Trumpeter Hears NCCU’s Clarion Call

mooreHe tried his hand at the cello. He went out for the football team in Hope Mills, N.C., but he says he was awful at both. Twenty-three-year-old Steven Moore found his “wow” with the trumpet in North Carolina Central University’s jazz studies program. Moore will graduate with the class of 2009 on December 12.

“My father played the trumpet. But it wasn’t until I heard the Miles Davis CD Kind of Blue that I knew. I played that cut over and over,” says Moore. He was like the old adage about a duck taking to water. “I got involved, playing in honors bands. I played in the first annual All-State Band Festival for Jazz.” Then a family friend suggested he meet Dr. Ira Wiggins, the director of NCCU’s Jazz Studies program.

“Steven Moore has a gift in the manner in which he composes and performs music in the jazz idiom. At his age, he is further along in his musical development than many of his peers,” says Wiggins. “His style of trumpet playing is reminiscent of Clark Terry and Freddie Hubbard and with continual study and training, Steve will become a master artist in his own right.”

In the past year, Moore performed with fellow musicians at the legendary Newport Jazz Festival in Rhode Island and the Detroit Jazz Fest in Michigan. He has studied with NCCU’s artist-in-residence, Branford Marsalis. “Studying with him was transforming. He took me back to the roots of music. He had me listen to tons and tons of Louis Armstrong recordings, and you can’t get any better than that,” Moore recalls.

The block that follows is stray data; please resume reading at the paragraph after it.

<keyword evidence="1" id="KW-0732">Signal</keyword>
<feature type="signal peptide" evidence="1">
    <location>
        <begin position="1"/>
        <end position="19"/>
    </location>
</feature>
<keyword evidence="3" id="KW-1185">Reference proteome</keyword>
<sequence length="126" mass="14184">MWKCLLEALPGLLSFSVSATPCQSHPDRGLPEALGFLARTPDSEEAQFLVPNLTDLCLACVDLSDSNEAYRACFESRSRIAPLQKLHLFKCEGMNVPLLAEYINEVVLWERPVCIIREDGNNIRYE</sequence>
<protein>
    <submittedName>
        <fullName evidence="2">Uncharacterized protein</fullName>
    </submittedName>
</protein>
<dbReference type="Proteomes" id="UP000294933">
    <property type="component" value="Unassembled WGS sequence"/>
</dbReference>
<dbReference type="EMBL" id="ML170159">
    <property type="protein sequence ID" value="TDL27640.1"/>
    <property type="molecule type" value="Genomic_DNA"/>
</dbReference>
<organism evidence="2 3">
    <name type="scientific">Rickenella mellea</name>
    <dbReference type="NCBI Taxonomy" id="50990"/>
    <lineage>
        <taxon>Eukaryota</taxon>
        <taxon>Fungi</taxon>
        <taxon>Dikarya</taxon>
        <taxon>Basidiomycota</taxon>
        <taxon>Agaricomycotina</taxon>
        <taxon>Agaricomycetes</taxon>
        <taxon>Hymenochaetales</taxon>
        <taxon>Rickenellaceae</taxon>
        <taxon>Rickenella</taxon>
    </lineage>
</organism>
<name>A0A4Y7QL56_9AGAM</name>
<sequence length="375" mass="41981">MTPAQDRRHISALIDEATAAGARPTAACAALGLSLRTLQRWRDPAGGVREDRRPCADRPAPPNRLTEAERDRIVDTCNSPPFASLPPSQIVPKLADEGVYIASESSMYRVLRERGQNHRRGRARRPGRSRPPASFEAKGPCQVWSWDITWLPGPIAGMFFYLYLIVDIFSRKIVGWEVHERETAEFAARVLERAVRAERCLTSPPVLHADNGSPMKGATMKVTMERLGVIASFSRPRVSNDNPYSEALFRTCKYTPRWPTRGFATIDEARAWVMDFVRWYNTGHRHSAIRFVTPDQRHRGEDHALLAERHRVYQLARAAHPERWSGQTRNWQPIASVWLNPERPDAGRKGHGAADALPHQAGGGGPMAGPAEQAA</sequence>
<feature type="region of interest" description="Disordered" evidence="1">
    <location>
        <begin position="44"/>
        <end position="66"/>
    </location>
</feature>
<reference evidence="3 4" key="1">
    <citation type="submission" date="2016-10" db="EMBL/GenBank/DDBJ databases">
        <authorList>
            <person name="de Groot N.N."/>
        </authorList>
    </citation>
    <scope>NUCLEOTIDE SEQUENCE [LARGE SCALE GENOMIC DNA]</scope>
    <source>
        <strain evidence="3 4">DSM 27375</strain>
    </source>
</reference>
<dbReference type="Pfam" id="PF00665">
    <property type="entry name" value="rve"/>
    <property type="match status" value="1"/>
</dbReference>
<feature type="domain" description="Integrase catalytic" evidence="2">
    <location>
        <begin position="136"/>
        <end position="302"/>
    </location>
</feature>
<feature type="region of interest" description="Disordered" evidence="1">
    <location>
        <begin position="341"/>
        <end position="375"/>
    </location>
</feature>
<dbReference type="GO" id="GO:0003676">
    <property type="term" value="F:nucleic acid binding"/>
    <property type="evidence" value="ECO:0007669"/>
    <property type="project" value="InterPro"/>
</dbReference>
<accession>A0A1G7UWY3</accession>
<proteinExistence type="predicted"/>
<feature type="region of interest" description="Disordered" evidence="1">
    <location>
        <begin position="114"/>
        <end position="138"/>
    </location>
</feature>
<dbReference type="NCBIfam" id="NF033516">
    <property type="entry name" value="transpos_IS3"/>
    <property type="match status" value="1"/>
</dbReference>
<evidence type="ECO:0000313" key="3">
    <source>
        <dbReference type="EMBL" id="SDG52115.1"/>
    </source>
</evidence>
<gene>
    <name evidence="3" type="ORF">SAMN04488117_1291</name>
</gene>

Currently, Moore is a student teacher at Hillside High School. “There is a lot of talent at Hillside…it needs to be nurtured…for the kids to reach their potential,” he said. “They have a hunger.” Moore is trying to make up his mind about his future. He wants to go to graduate school and he wants to be a music educator.

Question Moore about jazz and he waxes almost lyrical. “Jazz is the truest form of therapy. It is a spiritual experience,” he says. “People consider baroque and classical music as serious. Why not jazz? Jazz musicians have to walk in two worlds—the sophisticated world and one foot in show biz.”

“Young musicians are the legatees of a huge tradition. The mission is to get jazz out there, pull in the masses. We have to produce the next Miles Davis, the next Picasso, or a John Coltrane,” maintains Moore.